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Father of Jack Letts 'cannot get psychological care' because of Prevent

John Letts tells MEE he sought treatment for stress but psychiatrists said they may have to pass on information to police
Sally Lane and John Letts, pictured in Oxford in February 2020 (Simon Hooper/MEE)

The father of a British man being held among suspected Islamic State members in Syria has told Middle East Eye that he has been unable to access confidential psychiatric treatment because of the Prevent Duty.

John Letts, the father of Jack Letts, told MEE that he had tried to access mental healthcare services to help him cope with stress after he and his wife, Sally Lane, last year stood trial on terrorism charges over their efforts to send money to their son to help him escape from IS-controlled territory.

But Letts said he had been told by National Health Service psychiatrists in his home city of Oxford that they might be required to pass on information to the police under their Prevent Duty obligations.

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The Prevent Duty, which was introduced in 2015, requires public sector workers, including doctors and healthcare staff, to show “due regard to the need to prevent people from being drawn into terrorism”.

“We are in one of the most stressful situations anybody can go through and we cannot get confidential psychological support,” said Letts.

“We are on our own, just the two of us, and there is so much stress.”

Jack Letts, a Muslim convert who travelled into IS-controlled Syria in 2014, is currently being held among suspected IS members in a Kurdish-run prison in north-eastern Syria.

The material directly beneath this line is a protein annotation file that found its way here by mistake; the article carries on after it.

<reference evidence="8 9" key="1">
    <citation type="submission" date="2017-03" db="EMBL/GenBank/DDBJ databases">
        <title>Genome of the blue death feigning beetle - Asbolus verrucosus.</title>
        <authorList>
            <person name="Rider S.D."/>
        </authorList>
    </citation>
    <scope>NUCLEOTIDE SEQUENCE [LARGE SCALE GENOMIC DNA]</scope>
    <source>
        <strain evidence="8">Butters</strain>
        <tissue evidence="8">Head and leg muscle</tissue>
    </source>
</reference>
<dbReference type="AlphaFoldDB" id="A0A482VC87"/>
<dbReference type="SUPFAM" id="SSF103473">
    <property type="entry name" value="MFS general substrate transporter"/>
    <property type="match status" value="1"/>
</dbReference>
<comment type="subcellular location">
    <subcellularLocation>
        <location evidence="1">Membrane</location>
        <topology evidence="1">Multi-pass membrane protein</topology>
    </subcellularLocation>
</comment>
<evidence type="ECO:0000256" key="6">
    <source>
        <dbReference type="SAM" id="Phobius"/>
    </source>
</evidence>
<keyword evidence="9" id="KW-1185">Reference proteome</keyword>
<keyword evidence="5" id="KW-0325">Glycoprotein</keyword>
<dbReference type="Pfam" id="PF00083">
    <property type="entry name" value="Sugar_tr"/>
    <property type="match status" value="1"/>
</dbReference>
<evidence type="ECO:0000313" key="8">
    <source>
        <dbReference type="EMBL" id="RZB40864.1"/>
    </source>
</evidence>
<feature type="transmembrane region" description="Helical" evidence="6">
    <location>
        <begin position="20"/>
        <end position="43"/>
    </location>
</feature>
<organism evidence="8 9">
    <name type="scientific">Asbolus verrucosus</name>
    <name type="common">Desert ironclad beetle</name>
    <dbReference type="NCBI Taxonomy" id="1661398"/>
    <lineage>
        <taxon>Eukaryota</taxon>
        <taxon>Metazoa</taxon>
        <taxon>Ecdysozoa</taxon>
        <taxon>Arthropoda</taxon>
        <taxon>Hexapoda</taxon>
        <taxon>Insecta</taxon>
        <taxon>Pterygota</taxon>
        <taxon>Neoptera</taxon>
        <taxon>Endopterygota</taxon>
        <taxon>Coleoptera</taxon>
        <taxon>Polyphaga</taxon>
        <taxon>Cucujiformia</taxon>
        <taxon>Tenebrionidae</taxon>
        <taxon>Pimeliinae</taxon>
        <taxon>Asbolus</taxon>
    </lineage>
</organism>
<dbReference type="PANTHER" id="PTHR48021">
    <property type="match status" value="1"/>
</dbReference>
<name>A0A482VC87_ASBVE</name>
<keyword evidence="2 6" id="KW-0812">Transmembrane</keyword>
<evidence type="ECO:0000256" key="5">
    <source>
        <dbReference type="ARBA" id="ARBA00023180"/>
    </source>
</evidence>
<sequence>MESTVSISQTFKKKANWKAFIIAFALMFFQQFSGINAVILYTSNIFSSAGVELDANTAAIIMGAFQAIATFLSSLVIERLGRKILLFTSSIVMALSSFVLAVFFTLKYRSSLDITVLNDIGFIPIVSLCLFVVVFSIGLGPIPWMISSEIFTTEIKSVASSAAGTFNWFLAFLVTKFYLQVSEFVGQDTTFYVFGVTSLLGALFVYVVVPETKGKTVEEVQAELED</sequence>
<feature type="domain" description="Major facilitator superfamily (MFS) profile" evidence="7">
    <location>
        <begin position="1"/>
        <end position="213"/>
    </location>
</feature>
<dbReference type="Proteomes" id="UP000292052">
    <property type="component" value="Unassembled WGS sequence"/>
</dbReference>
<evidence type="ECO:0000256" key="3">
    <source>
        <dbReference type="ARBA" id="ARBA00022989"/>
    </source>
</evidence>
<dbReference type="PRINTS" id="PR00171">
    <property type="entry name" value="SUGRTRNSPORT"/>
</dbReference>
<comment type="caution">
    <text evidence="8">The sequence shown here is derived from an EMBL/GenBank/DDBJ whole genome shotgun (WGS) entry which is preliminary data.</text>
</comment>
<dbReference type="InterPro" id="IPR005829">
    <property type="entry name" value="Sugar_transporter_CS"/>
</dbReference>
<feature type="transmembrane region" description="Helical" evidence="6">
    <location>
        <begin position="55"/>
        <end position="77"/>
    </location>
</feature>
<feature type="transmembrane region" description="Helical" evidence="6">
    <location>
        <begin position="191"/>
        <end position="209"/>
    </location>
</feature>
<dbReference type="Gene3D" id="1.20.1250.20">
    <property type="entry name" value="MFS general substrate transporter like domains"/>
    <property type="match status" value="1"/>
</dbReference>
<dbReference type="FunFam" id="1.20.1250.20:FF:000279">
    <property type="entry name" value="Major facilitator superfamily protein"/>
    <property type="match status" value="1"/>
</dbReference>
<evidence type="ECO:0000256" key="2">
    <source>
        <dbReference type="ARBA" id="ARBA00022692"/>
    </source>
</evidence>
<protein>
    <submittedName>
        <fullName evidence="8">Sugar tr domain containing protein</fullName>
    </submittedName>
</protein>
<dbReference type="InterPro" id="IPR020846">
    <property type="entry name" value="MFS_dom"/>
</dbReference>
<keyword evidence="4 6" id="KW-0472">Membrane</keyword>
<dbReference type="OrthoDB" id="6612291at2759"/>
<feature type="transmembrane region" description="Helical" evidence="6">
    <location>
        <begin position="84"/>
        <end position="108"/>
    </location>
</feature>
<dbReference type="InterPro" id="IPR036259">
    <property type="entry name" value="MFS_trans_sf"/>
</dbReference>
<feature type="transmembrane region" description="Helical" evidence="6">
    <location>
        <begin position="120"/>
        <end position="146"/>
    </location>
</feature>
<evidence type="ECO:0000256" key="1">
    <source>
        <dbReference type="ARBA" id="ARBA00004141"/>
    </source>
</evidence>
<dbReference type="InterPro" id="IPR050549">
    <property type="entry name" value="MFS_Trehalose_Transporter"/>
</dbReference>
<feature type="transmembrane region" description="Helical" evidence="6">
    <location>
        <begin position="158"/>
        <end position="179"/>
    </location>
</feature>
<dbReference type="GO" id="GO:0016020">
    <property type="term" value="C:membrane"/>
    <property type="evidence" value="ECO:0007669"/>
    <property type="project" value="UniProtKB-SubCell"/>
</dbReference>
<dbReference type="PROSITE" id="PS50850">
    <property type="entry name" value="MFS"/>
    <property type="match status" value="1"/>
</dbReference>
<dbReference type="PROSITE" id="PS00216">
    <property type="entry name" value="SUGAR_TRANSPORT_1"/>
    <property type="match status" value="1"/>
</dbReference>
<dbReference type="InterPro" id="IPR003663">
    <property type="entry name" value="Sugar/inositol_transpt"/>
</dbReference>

John Letts and Sally Lane were last year convicted of a terrorism offence over a £233 ($303) payment made at Jack's request to a Syrian man in Lebanon in September 2015, receiving a 15-month suspended prison sentence.

They were not convicted over further attempted payments made in December 2015 and January 2016 after telling the court that they had acted in the belief that Jack Letts' life was in danger.

MEE revealed on Friday how the couple had been the targets of a police intelligence-gathering operation as part of a counter-terrorism investigation into their son. This involved deploying a Prevent liaison officer with the family and also collecting intelligence from a counter-extremism organisation which was supporting and advising them.

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Medical professionals raised concerns about patient confidentiality following the introduction of the Prevent Duty, with a senior psychiatrist warning in 2016 that the duty was “a corrosion of the ethics of the doctor-patient relationship”.

Oxford Health NHS Foundation Trust told MEE that it could not comment on individual cases.

A spokesperson said: “We have a responsibility to fulfil our safeguarding obligations to protect people who may be vulnerable to exploitation.

“In some cases that could involve seeking advice from the police under the Prevent Duty and we are obliged to advise people of this possibility.”

The Royal College of Psychiatrists also told MEE that it could not comment on individual cases. It pointed MEE to the college's position statement on the Prevent Duty, published in 2016, which says: “This is a complex and contested area, encompassing a broad range of issues, including the management of risk, boundaries between mental ill health and mental health, confidentiality and the need to disclose, and these are not always clear.”

It also highlighted guidance for psychiatric professionals regarding police requests for information.

It acknowledged a “tension between the police’s desire for information for public protection purposes and the medical duty of confidentiality”, but said that “police statutory powers to require disclosure are very limited”.